Lovely & Loving with Love
pious advice from
The Mutual Duties of Husbands & Wives
by Richard Baxter
Have you considered the power of love? In God's eyes, love is a relational antidote.
Listen to the counsel Richard Baxter offered the troubled couples under his pastoral care:
"Overcome them with love;
and then they will be loving to you,
and consequently lovely.
Love will cause love, as fire kindleth fire.
A good husband is the best means to make a good and loving wife [and vice versa]."
Baxter's advice probably sounds idealistic or utopian to the modern reader. It might even sound like an animated Disney plot line. But Baxter's words summarize the teaching of Romans 12:22:
"Do not be overcome by evil,
but overcome evil with good."
Baxter reminds us that in God's economy love breeds love and a lovely character will only grow when it is showered with constant affection.
Marriages can easily become trapped in a tailspin of contempt. A snarky remark is met with a heavey, heaving sign. This only fuels further aggravation. It is revenge in the raw as the relationship begins a downward spiral.
But the way to redeem your spouse is through an outpouring of undeserved affection.
This love, we should note, is not the same as silence. We often think that silence is the highway to healing.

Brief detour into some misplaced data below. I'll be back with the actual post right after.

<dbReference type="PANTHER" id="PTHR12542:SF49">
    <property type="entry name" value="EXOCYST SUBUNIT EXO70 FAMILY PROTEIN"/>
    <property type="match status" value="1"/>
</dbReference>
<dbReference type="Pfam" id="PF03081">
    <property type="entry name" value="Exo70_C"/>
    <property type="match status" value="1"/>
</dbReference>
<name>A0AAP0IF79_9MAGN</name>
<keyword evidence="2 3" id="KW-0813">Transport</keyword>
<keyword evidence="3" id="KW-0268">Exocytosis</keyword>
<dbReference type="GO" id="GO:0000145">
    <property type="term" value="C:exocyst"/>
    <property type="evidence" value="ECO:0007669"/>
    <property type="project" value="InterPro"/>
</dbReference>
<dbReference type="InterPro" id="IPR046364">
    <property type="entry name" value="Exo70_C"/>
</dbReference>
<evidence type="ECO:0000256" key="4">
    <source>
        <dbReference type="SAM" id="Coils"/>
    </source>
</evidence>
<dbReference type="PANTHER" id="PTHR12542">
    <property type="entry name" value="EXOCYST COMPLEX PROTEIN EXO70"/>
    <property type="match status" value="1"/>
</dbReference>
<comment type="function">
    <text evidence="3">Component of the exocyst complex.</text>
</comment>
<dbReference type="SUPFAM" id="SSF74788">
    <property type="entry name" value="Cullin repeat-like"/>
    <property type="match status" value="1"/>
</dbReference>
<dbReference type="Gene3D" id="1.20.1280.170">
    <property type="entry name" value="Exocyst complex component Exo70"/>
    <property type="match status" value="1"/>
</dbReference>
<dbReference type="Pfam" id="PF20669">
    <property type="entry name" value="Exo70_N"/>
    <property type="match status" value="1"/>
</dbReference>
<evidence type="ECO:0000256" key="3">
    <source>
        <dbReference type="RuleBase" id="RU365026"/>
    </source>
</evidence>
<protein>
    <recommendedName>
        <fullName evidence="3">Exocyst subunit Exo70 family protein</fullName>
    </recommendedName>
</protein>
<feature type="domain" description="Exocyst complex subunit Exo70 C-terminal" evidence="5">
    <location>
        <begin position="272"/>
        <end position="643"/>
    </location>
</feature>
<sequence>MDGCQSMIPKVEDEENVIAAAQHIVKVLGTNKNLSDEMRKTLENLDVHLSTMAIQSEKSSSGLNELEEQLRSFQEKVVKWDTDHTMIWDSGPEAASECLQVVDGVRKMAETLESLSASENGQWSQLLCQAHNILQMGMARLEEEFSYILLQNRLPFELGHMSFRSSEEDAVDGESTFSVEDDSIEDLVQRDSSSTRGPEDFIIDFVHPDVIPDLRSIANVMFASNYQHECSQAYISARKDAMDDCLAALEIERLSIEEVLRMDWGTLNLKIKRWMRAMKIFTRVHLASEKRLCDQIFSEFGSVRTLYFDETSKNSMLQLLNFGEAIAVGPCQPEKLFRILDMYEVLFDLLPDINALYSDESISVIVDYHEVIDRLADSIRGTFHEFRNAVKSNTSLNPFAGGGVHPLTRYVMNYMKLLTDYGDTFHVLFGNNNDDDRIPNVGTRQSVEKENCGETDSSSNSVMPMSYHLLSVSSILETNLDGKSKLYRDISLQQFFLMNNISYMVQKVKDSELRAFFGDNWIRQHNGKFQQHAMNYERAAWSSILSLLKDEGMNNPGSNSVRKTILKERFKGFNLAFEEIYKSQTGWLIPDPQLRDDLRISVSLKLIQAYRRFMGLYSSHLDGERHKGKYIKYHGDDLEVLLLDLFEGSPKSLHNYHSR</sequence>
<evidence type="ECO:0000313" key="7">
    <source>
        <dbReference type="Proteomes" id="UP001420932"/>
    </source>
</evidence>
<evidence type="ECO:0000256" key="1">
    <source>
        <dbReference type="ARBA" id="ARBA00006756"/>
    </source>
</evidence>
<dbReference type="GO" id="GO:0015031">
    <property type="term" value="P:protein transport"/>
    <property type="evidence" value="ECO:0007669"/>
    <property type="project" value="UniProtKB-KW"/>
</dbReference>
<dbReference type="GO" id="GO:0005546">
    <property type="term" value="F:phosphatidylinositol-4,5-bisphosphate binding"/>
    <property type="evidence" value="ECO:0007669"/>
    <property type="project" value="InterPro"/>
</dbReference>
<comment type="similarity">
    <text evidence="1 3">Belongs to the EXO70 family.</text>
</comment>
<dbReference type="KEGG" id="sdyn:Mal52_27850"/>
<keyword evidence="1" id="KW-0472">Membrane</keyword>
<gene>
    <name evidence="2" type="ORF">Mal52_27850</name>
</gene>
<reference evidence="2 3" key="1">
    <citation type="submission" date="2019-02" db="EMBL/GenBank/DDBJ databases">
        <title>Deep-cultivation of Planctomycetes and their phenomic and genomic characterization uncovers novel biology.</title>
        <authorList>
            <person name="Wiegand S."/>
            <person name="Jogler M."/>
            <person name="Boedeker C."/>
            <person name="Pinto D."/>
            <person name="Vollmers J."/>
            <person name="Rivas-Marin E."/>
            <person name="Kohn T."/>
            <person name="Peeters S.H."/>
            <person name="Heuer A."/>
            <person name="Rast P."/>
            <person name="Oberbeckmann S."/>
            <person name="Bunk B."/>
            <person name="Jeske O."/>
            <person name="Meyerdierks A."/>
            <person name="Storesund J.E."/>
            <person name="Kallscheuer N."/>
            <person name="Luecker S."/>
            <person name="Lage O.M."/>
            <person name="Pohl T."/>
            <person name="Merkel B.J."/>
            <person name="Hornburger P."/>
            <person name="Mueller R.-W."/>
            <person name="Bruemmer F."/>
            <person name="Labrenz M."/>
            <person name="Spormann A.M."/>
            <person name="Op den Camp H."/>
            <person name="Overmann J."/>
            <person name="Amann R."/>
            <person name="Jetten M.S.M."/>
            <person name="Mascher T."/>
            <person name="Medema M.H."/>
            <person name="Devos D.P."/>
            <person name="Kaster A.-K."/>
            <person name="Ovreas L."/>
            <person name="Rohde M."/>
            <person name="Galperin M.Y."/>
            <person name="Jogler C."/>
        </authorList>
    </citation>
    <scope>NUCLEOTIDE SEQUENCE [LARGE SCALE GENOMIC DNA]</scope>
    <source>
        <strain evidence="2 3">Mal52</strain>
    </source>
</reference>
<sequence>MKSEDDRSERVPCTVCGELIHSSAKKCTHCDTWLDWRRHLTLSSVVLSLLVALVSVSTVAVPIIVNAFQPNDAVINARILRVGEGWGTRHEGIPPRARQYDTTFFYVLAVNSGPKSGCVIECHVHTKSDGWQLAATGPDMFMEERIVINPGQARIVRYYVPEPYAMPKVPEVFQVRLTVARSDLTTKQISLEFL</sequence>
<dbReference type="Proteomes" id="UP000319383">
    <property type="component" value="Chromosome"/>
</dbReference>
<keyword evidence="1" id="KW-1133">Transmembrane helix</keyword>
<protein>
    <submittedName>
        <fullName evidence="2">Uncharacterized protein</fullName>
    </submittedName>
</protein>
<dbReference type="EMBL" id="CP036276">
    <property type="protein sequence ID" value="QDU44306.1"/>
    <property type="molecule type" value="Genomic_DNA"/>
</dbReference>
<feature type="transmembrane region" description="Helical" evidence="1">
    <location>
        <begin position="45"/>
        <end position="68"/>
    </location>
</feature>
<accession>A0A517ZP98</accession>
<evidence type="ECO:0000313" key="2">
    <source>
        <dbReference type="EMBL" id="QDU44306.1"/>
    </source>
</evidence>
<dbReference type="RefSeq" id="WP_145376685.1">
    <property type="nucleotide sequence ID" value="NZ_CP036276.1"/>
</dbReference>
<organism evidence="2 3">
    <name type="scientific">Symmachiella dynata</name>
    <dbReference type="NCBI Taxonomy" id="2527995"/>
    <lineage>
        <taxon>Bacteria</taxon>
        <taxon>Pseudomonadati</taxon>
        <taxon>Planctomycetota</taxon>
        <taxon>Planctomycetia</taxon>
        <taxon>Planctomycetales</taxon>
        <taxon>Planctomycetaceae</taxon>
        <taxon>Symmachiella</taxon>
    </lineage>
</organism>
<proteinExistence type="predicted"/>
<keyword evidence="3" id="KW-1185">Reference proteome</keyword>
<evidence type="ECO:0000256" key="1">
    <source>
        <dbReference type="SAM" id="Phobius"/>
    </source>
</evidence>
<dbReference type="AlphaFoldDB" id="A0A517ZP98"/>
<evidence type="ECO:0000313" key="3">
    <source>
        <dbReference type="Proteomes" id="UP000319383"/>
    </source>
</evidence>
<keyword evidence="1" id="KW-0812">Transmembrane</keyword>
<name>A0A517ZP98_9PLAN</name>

"If I just keep quite," he thinks, "all will pass and be well."
But while silence certainly has its place, it is not the true balm for relational sores. We must be challenged to think of love as loud. That is, a proactive (not passive) love.
It is the little note left on at their place setting, the flowers that you brought home for no reason, or the helping hand you give in the weekend chores. It is acts like these that transform people.
God's word says that acts of charity will, in His time, create a charitable frame of spirit in the disgruntled one. And we should be confident it will!
This is, after all, the same method that Christ uses with His people. The Lord pours forth his love from heaven and charms us by it. The gospel is the gospel of love, and the more we hear it, the more we are wooed by it.
My song is love unknown,
My Saviour’s love to me;
Love to the loveless shown,
That they might lovely be.
O who am I,
That for my sake
My Lord should take
Frail flesh and die?